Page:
• Structural Rat Inspections
  • Rat Removal Damage Repair
  • Rat Repairs And Prevention
  • We Seal The Entire Structure

We Seal All Entry Points

Norway Rat Removal & Control - Austin, TX 



There are a variety of wildlife that can cause trouble around your home, warehouse, or other structures. They can cause damage to anything. You need to repair any damage as soon as possible. Wildlife breed and the problem can soon get out of control.

That is why it’s important to repair any damage created by wildlife. If you remove wildlife and leave the damage, you will have more wildlife problems. We stand behind our work. We will fix any damage and make good repairs and keep you safe.

When wildlife enters your house or office, there is always some damage repair work needed. The wild animals got in somehow unless you left an open door or window. We fix the damage that allowed the animals into your attic, roof soffits, basement, barn, shed, porch, office or crawl space.

Our wildlife damage repair experts offers a wide range of damage repairs. Our team of trained and certified professionals can repair all damage the wild animals caused. We will restore the value to your home or business and protect what’s important.

We do a complete job, from start to finish. We remove rats effectively. We inspect every part of the house, from the ground to roof, to identify all the areas of entry, and we perform professional repairs. We inspect inside the attic to find any damage &offer attic restoration, permanent rodent control, odor control, and more. We are fully licensed and insured, and ready to solve your rat problem.






Physical Description

Short, dense fur covers their bodies except for the nose, tail and ears, which are bald. Their natural colors range from gray to brown, often with lighter coloring on the underside. Members of this species have been bred as pets to be white, black or brown.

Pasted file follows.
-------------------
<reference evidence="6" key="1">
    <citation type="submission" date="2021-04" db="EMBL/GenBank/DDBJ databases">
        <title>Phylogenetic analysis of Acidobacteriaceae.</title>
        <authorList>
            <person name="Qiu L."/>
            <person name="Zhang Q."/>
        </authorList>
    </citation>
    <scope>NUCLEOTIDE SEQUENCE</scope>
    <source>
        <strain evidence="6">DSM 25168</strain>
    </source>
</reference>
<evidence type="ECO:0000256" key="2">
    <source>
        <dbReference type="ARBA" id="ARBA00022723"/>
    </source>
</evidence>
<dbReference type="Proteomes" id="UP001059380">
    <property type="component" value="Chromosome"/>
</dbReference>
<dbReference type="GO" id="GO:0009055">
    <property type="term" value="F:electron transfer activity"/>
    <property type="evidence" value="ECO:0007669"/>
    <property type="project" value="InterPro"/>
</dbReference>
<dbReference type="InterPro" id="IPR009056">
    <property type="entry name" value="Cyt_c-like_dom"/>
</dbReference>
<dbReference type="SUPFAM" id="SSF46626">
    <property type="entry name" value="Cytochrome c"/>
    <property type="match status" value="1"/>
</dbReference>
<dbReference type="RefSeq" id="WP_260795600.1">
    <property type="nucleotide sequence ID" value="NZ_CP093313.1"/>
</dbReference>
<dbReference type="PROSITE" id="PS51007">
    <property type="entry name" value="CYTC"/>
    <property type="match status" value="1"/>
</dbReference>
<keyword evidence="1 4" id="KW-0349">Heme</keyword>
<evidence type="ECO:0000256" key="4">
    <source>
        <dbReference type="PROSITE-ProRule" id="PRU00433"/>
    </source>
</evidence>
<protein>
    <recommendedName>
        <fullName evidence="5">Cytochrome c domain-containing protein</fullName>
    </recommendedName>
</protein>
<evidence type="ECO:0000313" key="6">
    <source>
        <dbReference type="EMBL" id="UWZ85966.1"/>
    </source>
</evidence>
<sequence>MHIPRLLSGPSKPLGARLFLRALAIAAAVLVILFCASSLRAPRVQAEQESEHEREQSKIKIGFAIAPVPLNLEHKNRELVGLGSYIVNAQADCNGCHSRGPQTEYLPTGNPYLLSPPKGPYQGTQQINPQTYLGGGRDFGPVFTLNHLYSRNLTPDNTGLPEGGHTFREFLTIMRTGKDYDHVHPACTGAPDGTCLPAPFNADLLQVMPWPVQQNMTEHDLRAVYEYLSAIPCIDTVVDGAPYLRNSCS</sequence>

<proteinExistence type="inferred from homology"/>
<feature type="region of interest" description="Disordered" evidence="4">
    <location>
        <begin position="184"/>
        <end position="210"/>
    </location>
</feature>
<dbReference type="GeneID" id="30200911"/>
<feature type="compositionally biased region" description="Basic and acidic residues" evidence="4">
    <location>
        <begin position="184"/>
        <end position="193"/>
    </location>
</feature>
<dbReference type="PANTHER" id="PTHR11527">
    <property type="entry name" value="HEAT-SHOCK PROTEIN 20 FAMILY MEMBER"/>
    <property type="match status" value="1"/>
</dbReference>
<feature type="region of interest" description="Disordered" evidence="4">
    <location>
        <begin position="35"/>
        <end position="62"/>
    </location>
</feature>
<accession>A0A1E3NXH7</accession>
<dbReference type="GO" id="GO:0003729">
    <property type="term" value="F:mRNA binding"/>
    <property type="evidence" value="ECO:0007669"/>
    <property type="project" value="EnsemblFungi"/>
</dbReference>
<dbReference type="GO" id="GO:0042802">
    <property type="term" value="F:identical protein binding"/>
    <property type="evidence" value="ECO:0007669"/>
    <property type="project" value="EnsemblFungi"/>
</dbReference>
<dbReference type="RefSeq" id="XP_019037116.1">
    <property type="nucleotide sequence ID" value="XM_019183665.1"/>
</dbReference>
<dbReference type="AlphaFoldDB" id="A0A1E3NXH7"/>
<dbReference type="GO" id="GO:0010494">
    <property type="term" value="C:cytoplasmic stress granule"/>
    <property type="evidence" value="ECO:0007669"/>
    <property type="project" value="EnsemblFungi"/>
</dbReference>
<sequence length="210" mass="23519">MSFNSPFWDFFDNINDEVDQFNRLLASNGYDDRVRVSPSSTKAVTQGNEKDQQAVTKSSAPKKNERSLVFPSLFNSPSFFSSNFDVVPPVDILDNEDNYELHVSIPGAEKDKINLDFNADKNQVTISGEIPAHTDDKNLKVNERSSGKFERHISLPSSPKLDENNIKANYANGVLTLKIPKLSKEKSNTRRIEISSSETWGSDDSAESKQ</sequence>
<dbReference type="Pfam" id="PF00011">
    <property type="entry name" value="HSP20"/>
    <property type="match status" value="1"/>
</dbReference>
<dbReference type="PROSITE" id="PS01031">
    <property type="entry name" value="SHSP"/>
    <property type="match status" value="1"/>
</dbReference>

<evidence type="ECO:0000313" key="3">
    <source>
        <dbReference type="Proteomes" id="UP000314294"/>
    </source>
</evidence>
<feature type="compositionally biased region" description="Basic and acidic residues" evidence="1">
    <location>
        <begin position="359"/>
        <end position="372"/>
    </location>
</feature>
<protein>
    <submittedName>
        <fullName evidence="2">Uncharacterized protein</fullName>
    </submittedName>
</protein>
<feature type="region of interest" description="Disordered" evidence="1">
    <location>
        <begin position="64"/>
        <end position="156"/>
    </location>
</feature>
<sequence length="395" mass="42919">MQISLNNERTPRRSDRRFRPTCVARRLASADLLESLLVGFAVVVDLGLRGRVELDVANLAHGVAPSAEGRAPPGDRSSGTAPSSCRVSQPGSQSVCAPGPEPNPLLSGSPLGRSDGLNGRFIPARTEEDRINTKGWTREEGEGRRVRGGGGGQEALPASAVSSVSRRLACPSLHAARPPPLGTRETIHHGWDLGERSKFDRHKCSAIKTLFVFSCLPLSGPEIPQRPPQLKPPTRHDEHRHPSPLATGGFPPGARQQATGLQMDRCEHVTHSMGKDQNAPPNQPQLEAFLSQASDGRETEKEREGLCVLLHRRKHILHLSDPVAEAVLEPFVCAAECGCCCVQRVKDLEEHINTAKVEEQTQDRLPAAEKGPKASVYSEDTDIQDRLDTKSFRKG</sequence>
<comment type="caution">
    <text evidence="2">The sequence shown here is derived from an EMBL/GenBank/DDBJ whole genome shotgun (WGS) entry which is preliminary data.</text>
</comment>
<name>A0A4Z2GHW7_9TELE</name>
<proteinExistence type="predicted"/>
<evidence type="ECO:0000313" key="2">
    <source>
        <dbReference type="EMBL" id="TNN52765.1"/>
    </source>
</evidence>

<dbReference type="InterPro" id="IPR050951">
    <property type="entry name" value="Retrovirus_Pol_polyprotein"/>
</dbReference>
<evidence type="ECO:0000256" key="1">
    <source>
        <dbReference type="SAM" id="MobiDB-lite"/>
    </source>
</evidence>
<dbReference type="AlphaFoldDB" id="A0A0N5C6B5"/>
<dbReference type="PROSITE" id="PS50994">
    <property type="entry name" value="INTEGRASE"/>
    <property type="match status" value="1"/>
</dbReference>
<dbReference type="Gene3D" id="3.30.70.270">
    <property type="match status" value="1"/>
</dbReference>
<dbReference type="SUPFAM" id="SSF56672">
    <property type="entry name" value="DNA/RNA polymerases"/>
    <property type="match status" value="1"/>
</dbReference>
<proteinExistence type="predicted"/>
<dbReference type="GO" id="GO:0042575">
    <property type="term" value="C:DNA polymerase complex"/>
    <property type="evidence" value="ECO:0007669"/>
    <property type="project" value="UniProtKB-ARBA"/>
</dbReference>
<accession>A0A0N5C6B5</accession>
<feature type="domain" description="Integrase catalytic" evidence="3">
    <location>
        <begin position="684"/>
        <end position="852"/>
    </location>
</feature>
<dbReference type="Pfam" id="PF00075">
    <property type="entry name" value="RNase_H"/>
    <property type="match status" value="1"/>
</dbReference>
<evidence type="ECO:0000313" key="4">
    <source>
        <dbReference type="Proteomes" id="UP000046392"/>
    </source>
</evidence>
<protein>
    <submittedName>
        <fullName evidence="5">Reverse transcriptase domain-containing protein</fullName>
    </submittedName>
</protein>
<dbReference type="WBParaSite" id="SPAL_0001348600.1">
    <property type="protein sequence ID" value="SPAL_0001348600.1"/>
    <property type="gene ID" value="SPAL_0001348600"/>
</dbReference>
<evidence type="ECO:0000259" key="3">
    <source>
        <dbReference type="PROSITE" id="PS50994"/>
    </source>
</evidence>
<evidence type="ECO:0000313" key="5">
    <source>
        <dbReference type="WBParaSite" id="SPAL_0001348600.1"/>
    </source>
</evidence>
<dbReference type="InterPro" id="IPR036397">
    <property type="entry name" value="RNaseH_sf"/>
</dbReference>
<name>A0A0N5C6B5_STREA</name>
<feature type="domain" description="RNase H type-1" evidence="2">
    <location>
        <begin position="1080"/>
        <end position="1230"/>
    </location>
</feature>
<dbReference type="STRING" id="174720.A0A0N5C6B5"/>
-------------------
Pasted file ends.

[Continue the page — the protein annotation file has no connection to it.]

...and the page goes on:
Norway rats are large members of the mouse family, averaging 16 inches (40 centimeters) in total length, including the tail, which is usually just a bit shorter than its body. They range from 0.5 to just over 1 pound (200 to 500 grams), and males are generally larger than females.

Native Habitat

Despite being known as the Norway rat, Rattus norvegicus is native to northern China. International trade introduced throughout rest of the world beginning in the 18th century. Brown rats are now found on every continent except Antarctica. Originally, this species lived primarily in forests, but has since developed as a commensal species with humans, preferring to live almost anywhere humans are present. The rats now make their homes in a variety of habitats, from forests and open fields, to sewers and buildings. Brown rats may build elaborate burrows with chambers for food storage and nesting.




Brown rats communicate using a variety of methods. They vocalize as well as use visual posturing to communicate amongst themselves.

Food/Eating Habits

Brown rats are foragers and are able to survive on a huge range of foods. One study of a rat's stomach contents revealed over 4,000 different items. This ability has helped it spread so successfully across the world. In urban areas, rats live largely on discarded human food, but may also become pests, eating food from cupboards or crops from fields. Away from urban areas, rats eat a variety of plants as well as whatever protein sources they can acquire. Rats have been known to catch fish and prey on lizards, chicks and other rodents.

Social Structure

Brown rats typically live in large, male-dominated groups with hierarchy determined by size.
Reproduction and DevelopmentBrown rats are polygynandrous, meaning that females and males within a group have multiple partners. Females reach sexual maturity around four months and males at three months. However, females often breed at a younger age because competition delays reproduction for younger, smaller male rats. Breeding is not seasonal, though it does increase in warmer months. Females go into estrus just 18 hours after giving birth and are capable of having seven litters a year. Females experience a six-hour period of estrus, during which they mate with as many as 500 times with multiple competing males.

Gestation lasts between 22 and 24 days. Litters average around eight pups. The young will take about two weeks to open their eyes and will nurse for three to four weeks and then leave the nest. Multiple females and litters may share a nest, and females nurse and provide care for the offspring of other females.

Sleep Habits

Brown rats are most active at dusk and during the night.


In human care, brown rats may live up to four years. In the wild, it is believed their lifespan is closer to two years.

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